Using Excess Bait

Mice are highly intelligent pests, which makes them challenging to control. If you think putting a lot of peanut butter on the trap will attract mice more effectively, you should think again. When you use too much bait, mice will easily steal or eat the bait while being careful not to trigger the trap. Ideally, you're just providing the rodents with enough food to sate their appetite, making the invasion even worse.

You want to use a small amount that is just enough to lure the mouse to the trap. A pea-sized amount will force the rodent to step on the trap to feed, making it easier to trigger and set the trap off.

Other Pests Stealing Your Bait

One of the most likely reasons your peanut butter mouse trap is not working is that other pests are stealing the bait. As it turns out, peanut butter is highly attractive to most pests. That's because it consists of fats and proteins, the two ingredients that attract common household pests. Some pests attracted to the luring smell and taste of peanuts include Nuisance pests like cockroaches, ants, slugs, rats, and small wildlife like squirrels.

A mouse infestation is not controlled in the same way as a rat infestation. For starters, rats are bigger and heavier than mice. This means that mice traps may be too small for rats, allowing them to easily steal the bait without getting caught. Hence, you must inspect your home to ascertain that you're controlling a mice infestation, then use a trap designed specifically for mice. Often, it's best to have a pest control professional treat the infestation.

Setting the Mouse Trap in The Wrong Place

Although mice are bold, risk-taking fellas, they prefer to limit their activities in the darkest corridors, crawl spaces, air ducts, and wall cavities. Mice don't stay in the open, and you'll rarely see them running through the middle of your house. If you set your peanut butter mouse trap in an open space, you're unlikely to catch any mice. Instead, the bait will attract other opportunist pests like ants and roaches.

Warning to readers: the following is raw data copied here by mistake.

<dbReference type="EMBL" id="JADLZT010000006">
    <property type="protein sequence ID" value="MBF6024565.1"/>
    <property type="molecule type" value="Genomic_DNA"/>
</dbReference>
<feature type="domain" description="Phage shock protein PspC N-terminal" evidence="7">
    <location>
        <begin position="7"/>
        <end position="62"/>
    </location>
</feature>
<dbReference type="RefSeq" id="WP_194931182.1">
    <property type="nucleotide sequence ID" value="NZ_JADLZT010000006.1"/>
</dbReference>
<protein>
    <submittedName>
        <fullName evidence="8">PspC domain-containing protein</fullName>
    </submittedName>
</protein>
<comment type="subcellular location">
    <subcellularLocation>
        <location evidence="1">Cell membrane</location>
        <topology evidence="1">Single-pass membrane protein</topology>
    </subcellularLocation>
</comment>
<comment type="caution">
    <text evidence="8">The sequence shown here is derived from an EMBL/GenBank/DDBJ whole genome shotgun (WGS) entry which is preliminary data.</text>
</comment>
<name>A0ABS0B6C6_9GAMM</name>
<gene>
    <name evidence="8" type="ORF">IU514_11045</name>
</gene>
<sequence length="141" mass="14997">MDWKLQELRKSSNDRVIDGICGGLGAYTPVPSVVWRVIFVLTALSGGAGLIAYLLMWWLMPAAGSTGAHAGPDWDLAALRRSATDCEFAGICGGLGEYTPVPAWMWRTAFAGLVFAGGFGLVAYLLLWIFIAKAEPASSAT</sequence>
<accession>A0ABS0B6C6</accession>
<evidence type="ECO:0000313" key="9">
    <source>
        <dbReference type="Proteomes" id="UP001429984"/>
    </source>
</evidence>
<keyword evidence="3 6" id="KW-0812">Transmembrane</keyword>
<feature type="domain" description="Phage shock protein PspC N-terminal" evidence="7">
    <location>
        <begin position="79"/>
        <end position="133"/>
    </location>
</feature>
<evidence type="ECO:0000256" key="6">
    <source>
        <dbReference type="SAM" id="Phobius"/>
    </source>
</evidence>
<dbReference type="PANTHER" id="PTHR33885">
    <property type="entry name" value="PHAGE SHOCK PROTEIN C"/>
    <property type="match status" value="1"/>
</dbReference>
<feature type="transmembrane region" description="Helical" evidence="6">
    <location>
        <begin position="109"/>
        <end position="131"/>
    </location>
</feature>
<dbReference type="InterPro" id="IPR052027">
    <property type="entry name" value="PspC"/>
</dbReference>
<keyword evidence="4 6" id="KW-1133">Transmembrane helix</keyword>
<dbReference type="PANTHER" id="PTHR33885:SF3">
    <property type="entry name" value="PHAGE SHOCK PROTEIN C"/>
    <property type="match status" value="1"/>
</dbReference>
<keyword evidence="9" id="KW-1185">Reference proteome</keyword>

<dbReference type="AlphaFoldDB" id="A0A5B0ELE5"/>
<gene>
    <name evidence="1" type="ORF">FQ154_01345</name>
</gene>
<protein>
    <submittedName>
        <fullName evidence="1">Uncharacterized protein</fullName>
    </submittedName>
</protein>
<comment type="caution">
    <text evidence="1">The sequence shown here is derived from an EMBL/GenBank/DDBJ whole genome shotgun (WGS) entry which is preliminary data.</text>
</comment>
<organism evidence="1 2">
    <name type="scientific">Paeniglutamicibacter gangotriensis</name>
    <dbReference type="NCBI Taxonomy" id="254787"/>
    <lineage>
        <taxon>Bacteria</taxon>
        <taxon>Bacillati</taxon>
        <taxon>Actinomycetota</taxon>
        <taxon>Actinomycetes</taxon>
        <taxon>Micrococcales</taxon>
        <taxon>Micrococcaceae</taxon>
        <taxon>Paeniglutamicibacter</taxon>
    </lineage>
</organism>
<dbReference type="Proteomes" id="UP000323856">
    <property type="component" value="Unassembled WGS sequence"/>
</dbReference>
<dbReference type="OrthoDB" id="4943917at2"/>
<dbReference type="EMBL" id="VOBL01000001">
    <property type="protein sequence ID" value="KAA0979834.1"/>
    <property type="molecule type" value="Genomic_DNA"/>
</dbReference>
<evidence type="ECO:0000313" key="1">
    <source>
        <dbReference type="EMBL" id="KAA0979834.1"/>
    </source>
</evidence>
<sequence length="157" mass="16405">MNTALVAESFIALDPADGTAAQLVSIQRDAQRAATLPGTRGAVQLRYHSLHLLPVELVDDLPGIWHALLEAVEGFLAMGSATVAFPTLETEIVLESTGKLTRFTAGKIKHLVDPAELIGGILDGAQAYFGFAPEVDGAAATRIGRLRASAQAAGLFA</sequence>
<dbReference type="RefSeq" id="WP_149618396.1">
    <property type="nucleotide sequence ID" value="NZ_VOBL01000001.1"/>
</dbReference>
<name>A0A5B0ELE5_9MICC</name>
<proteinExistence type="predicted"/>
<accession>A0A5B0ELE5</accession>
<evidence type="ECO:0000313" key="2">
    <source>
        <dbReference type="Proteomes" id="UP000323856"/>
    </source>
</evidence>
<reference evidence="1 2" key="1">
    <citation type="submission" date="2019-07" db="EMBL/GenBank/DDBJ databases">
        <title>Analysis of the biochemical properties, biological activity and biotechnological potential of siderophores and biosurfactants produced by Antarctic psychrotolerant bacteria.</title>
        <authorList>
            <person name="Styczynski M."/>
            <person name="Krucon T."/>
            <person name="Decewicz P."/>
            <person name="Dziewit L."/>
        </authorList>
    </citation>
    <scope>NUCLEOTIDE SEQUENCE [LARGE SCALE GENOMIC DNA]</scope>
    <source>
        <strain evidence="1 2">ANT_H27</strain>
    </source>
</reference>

You'll have to position your mouse trap strategically around the house. Put the trap in places where mice are likely to pass by, especially along the walls and dark corners of the room, like under the bed and behind large furniture. Generally, you should set the mice traps 2-5 feet away from each other. However, you can use more traps in places with high rodent activity to increase your chances of trapping the unwelcome guests.

Using The Wrong Type of Trap

This is a common reason for the peanut butter mouse trap not working. There are many types of mouse traps available online or at your local hardware store, some of which are more effective than others. Unless you're a trained professional, it can be difficult to determine which type of trap is most effective for the mice species causing you trouble.

The best thing to do is try different kinds of traps to see which one works effectively for you. But you want to ensure that the trap you're using is specifically designed for mice. That's because traps are designed for rats' bigger bodies, making it easy for mice to escape. 

Simple Ways to Improve the Efficacy of Your Mouse Trap

Now that you know the most common reasons why your peanut butter mouse trap is not working, here are 5 tips to improve your mouse traps.